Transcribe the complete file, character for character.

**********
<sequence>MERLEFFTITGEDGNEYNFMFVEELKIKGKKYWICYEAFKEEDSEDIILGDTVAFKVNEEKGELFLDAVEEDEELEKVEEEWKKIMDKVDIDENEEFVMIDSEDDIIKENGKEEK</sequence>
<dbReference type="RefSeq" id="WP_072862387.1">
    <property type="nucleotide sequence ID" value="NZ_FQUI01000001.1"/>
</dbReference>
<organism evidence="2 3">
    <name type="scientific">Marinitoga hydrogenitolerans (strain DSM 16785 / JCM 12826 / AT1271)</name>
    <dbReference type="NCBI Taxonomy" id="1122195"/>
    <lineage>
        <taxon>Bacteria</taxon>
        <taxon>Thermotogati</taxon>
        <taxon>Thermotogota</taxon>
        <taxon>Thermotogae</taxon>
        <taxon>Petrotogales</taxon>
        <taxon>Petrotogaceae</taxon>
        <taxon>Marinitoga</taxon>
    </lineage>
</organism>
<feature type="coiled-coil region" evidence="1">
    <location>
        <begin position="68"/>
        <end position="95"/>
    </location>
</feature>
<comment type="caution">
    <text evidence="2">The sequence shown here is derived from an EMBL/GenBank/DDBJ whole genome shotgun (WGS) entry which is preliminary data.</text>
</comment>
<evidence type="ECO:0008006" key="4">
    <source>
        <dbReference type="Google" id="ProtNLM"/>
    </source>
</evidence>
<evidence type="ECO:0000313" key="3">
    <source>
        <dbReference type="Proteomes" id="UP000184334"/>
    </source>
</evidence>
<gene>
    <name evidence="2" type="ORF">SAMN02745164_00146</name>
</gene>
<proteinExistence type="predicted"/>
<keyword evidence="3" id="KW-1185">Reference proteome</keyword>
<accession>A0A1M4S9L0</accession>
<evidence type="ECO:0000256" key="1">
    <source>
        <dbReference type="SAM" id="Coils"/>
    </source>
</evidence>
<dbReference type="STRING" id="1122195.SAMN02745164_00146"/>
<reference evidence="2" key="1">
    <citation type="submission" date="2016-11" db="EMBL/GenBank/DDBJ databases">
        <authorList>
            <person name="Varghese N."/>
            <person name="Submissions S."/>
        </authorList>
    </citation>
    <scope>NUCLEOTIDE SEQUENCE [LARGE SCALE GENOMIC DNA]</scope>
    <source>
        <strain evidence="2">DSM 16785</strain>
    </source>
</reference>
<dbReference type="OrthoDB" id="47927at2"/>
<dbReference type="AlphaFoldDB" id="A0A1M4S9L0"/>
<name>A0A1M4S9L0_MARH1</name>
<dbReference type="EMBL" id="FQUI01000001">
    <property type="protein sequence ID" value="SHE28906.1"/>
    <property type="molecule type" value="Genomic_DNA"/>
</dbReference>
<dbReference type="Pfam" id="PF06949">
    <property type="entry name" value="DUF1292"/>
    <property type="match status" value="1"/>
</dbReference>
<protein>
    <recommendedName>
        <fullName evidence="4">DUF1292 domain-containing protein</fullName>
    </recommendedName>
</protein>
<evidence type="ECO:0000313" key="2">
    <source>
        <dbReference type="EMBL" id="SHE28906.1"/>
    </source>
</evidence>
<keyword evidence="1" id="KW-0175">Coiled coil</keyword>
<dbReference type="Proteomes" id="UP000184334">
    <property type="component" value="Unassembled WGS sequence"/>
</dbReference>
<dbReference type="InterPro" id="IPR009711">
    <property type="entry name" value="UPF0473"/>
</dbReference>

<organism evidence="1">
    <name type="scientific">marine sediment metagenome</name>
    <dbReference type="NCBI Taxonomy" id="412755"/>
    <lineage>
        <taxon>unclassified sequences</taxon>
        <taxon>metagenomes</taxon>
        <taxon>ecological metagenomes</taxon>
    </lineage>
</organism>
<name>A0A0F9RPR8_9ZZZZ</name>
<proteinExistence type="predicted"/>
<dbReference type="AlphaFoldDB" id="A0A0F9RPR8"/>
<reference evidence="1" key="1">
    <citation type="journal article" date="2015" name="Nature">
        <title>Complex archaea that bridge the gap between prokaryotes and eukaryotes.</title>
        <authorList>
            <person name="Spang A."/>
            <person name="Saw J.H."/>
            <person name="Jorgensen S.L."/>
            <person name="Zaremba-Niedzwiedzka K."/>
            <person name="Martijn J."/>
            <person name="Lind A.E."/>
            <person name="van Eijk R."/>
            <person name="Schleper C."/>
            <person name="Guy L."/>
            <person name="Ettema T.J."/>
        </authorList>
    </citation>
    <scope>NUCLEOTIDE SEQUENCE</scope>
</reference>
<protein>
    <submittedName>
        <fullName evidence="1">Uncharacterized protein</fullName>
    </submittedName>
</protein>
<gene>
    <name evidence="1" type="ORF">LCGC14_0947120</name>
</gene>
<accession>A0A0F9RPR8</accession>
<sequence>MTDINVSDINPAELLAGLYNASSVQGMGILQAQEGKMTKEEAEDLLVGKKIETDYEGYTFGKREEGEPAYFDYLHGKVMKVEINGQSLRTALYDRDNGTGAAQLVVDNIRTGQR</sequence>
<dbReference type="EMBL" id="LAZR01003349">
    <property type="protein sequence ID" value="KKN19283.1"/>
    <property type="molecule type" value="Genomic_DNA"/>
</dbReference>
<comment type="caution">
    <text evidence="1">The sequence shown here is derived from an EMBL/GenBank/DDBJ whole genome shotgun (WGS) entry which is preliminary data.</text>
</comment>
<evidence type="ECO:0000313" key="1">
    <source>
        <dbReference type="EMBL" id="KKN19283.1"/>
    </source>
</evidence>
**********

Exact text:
<sequence>MERLEFFTITGEDGNEYNFMFVEELKIKGKKYWICYEAFKEEDSEDIILGDTVAFKVNEEKGELFLDAVEEDEELEKVEEEWKKIMDKVDIDENEEFVMIDSEDDIIKENGKEEK</sequence>
<dbReference type="RefSeq" id="WP_072862387.1">
    <property type="nucleotide sequence ID" value="NZ_FQUI01000001.1"/>
</dbReference>
<organism evidence="2 3">
    <name type="scientific">Marinitoga hydrogenitolerans (strain DSM 16785 / JCM 12826 / AT1271)</name>
    <dbReference type="NCBI Taxonomy" id="1122195"/>
    <lineage>
        <taxon>Bacteria</taxon>
        <taxon>Thermotogati</taxon>
        <taxon>Thermotogota</taxon>
        <taxon>Thermotogae</taxon>
        <taxon>Petrotogales</taxon>
        <taxon>Petrotogaceae</taxon>
        <taxon>Marinitoga</taxon>
    </lineage>
</organism>
<feature type="coiled-coil region" evidence="1">
    <location>
        <begin position="68"/>
        <end position="95"/>
    </location>
</feature>
<comment type="caution">
    <text evidence="2">The sequence shown here is derived from an EMBL/GenBank/DDBJ whole genome shotgun (WGS) entry which is preliminary data.</text>
</comment>
<evidence type="ECO:0008006" key="4">
    <source>
        <dbReference type="Google" id="ProtNLM"/>
    </source>
</evidence>
<evidence type="ECO:0000313" key="3">
    <source>
        <dbReference type="Proteomes" id="UP000184334"/>
    </source>
</evidence>
<gene>
    <name evidence="2" type="ORF">SAMN02745164_00146</name>
</gene>
<proteinExistence type="predicted"/>
<keyword evidence="3" id="KW-1185">Reference proteome</keyword>
<accession>A0A1M4S9L0</accession>
<evidence type="ECO:0000256" key="1">
    <source>
        <dbReference type="SAM" id="Coils"/>
    </source>
</evidence>
<dbReference type="STRING" id="1122195.SAMN02745164_00146"/>
<reference evidence="2" key="1">
    <citation type="submission" date="2016-11" db="EMBL/GenBank/DDBJ databases">
        <authorList>
            <person name="Varghese N."/>
            <person name="Submissions S."/>
        </authorList>
    </citation>
    <scope>NUCLEOTIDE SEQUENCE [LARGE SCALE GENOMIC DNA]</scope>
    <source>
        <strain evidence="2">DSM 16785</strain>
    </source>
</reference>
<dbReference type="OrthoDB" id="47927at2"/>
<dbReference type="AlphaFoldDB" id="A0A1M4S9L0"/>
<name>A0A1M4S9L0_MARH1</name>
<dbReference type="EMBL" id="FQUI01000001">
    <property type="protein sequence ID" value="SHE28906.1"/>
    <property type="molecule type" value="Genomic_DNA"/>
</dbReference>
<dbReference type="Pfam" id="PF06949">
    <property type="entry name" value="DUF1292"/>
    <property type="match status" value="1"/>
</dbReference>
<protein>
    <recommendedName>
        <fullName evidence="4">DUF1292 domain-containing protein</fullName>
    </recommendedName>
</protein>
<evidence type="ECO:0000313" key="2">
    <source>
        <dbReference type="EMBL" id="SHE28906.1"/>
    </source>
</evidence>
<keyword evidence="1" id="KW-0175">Coiled coil</keyword>
<dbReference type="Proteomes" id="UP000184334">
    <property type="component" value="Unassembled WGS sequence"/>
</dbReference>
<dbReference type="InterPro" id="IPR009711">
    <property type="entry name" value="UPF0473"/>
</dbReference>

<organism evidence="1">
    <name type="scientific">marine sediment metagenome</name>
    <dbReference type="NCBI Taxonomy" id="412755"/>
    <lineage>
        <taxon>unclassified sequences</taxon>
        <taxon>metagenomes</taxon>
        <taxon>ecological metagenomes</taxon>
    </lineage>
</organism>
<name>A0A0F9RPR8_9ZZZZ</name>
<proteinExistence type="predicted"/>
<dbReference type="AlphaFoldDB" id="A0A0F9RPR8"/>
<reference evidence="1" key="1">
    <citation type="journal article" date="2015" name="Nature">
        <title>Complex archaea that bridge the gap between prokaryotes and eukaryotes.</title>
        <authorList>
            <person name="Spang A."/>
            <person name="Saw J.H."/>
            <person name="Jorgensen S.L."/>
            <person name="Zaremba-Niedzwiedzka K."/>
            <person name="Martijn J."/>
            <person name="Lind A.E."/>
            <person name="van Eijk R."/>
            <person name="Schleper C."/>
            <person name="Guy L."/>
            <person name="Ettema T.J."/>
        </authorList>
    </citation>
    <scope>NUCLEOTIDE SEQUENCE</scope>
</reference>
<protein>
    <submittedName>
        <fullName evidence="1">Uncharacterized protein</fullName>
    </submittedName>
</protein>
<gene>
    <name evidence="1" type="ORF">LCGC14_0947120</name>
</gene>
<accession>A0A0F9RPR8</accession>
<sequence>MTDINVSDINPAELLAGLYNASSVQGMGILQAQEGKMTKEEAEDLLVGKKIETDYEGYTFGKREEGEPAYFDYLHGKVMKVEINGQSLRTALYDRDNGTGAAQLVVDNIRTGQR</sequence>
<dbReference type="EMBL" id="LAZR01003349">
    <property type="protein sequence ID" value="KKN19283.1"/>
    <property type="molecule type" value="Genomic_DNA"/>
</dbReference>
<comment type="caution">
    <text evidence="1">The sequence shown here is derived from an EMBL/GenBank/DDBJ whole genome shotgun (WGS) entry which is preliminary data.</text>
</comment>
<evidence type="ECO:0000313" key="1">
    <source>
        <dbReference type="EMBL" id="KKN19283.1"/>
    </source>
</evidence>